# Python: Efficiently iterating over a multidimensional list

I'm using for-loops to iterate over two-dimensional list:

``````def itr(lpic, lH, lW, x, y):
'''lpic=2D-Array; lH=Row_count; lW=Column_count;'''
stack = []
range_x = range(x-1, x+2)
range_y = range(y-1, y+2)
append = stack.append
for i in range_x:
if 0<=i<lH:#i is a valid index *Updated
for j in range_y:
if (0<=j<lW) and (lpic[i][j]=="0"):
lpic[i][j] = "1"
append([i, j])
return stack
``````

I'd like to know if there is a better way to do the same with Python2.5.

-

There are two simple optimizations for your code:

1. Use `xrange` instead for `range`. This will prevent from generation two temporary lists.

2. Use `min` and `max` in parameters for `xrange` to omit 'if' in outer loop. So you code will look like that:

```
def itr(lpic, lH, lW, x, y):
'''lpic=2D-Array; lH=Row_count; lW=Column_count;'''
stack = []
range_x = xrange(max(0,x-1), min(lH,x+2))
range_y = xrange(max(0,y-1), min(lW,y+2))
append = stack.append
for i in range_x:
for j in range_y:
if lpic[i][j]=="0":
lpic[i][j] = "1"
append([i, j])
return stack
```

This will slightly increase performance.

-
+1 for xrange. Thank you! –  Sathvik Nov 24 '11 at 18:30
I heard xrange is deprecated in Python3. –  Sathvik Nov 25 '11 at 12:41
@Sathvik: `range` in Python3 behaves like `xrange` in Python2. `list(range(...))` is the Python3 equivalent of `range` in Python2. Consequently, the name `xrange` has been removed from Python3, but not the behavior. –  unutbu Dec 1 '11 at 3:24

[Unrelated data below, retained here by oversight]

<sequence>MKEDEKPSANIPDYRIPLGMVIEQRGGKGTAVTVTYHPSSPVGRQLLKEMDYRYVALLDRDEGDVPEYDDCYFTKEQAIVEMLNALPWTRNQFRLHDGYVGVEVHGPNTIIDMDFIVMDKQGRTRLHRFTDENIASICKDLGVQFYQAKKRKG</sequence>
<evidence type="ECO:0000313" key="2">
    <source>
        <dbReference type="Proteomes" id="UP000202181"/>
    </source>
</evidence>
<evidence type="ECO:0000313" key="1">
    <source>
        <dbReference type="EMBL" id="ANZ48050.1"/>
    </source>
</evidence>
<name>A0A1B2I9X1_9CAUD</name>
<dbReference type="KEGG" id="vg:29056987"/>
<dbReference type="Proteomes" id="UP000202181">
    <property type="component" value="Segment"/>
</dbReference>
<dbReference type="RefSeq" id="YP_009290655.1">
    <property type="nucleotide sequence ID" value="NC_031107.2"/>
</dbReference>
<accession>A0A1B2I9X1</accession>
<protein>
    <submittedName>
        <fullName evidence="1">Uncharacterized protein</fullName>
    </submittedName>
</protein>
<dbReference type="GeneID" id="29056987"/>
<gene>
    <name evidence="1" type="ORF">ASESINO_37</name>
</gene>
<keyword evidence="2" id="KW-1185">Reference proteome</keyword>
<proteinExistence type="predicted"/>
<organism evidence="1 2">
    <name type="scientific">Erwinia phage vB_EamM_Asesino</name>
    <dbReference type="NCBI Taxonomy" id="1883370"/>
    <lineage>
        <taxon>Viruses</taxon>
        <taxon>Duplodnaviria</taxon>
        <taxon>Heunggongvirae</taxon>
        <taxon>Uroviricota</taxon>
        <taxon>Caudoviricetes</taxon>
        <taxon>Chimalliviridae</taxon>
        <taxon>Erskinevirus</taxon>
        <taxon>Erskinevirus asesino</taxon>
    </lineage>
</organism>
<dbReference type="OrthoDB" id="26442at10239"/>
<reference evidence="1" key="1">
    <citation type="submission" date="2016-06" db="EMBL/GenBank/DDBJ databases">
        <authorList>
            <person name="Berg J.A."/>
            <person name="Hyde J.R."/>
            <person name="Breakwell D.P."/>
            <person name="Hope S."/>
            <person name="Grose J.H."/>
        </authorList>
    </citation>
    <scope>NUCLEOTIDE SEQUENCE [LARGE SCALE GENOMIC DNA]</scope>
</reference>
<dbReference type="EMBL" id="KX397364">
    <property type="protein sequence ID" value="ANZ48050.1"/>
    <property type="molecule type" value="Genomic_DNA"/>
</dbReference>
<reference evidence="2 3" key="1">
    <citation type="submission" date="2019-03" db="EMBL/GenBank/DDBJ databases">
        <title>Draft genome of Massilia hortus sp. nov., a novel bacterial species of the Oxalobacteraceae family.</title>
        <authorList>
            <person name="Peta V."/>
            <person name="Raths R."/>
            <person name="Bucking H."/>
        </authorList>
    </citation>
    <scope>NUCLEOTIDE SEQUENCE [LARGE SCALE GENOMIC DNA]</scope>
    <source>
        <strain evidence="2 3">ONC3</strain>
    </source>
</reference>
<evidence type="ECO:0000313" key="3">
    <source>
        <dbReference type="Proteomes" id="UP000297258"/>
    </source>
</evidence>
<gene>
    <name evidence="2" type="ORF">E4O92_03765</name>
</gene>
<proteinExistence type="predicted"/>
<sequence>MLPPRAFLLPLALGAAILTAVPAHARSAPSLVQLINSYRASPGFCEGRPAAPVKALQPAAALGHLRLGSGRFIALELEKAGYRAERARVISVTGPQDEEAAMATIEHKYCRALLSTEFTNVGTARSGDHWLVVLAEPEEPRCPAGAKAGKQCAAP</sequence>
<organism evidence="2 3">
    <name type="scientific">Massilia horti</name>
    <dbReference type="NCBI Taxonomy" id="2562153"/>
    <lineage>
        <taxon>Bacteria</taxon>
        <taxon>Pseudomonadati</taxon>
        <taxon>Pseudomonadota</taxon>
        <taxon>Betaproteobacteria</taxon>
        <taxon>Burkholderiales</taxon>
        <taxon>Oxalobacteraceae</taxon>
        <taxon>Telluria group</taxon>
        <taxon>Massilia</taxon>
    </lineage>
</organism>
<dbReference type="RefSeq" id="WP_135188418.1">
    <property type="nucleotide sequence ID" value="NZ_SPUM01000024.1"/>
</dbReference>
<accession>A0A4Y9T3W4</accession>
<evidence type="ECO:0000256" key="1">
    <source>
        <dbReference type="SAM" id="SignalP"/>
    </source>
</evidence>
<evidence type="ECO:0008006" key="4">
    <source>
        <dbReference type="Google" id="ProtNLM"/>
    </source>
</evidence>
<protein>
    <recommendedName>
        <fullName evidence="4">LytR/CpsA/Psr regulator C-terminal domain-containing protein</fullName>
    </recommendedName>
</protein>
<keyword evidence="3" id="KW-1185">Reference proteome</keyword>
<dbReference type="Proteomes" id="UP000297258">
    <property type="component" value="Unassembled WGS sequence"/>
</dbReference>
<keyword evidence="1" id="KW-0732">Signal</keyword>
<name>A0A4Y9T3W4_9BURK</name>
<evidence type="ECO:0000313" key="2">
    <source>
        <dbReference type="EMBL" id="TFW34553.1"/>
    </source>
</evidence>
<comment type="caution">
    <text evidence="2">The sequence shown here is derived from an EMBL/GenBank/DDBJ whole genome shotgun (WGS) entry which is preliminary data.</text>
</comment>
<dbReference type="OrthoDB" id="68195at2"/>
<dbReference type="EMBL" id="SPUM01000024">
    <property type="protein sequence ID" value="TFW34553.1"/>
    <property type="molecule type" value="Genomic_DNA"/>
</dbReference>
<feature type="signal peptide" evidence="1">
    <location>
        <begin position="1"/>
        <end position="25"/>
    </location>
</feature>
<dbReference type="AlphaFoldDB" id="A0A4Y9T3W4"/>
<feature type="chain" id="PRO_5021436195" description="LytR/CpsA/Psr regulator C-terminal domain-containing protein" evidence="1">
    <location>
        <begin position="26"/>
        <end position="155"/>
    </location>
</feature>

Thank you, @unutbu –  Sathvik Dec 2 '11 at 13:50

Not really. In Python 2.6 if you wanted to compact your code a little, you could use `itertools.product()` to turn it into a single `for` loop, but the general efficiency wouldn't change at all - you'd still have `N*M` iterations of the loop.

``````import itertools

def itr(lpic, lH, lW, x, y):
'''lpic=2D-Array; lH=Row_count; lW=Column_count;'''
stack = []
range_x = range(x-1, x+2)
range_y = range(y-1, y+2)
append = stack.append
for i,j in itertools.product(range_x, range_y):
if 0 <= i < lh and 0 <= j < lW and lpic[i][j]=="0":
lpic[i][j] = "1"
append([i, j])
return stack
``````
-
`itertools.product` is in 2.6+. –  Avaris Nov 24 '11 at 17:58
@Avaris - true. :) Well then, the first sentence stands. :) –  Amber Nov 24 '11 at 18:00
Right :). Also, maybe you can shorten the if conditions to: `0<=i<lH and 0<=j<lW and lpic[i][j]=="0"`. –  Avaris Nov 24 '11 at 18:06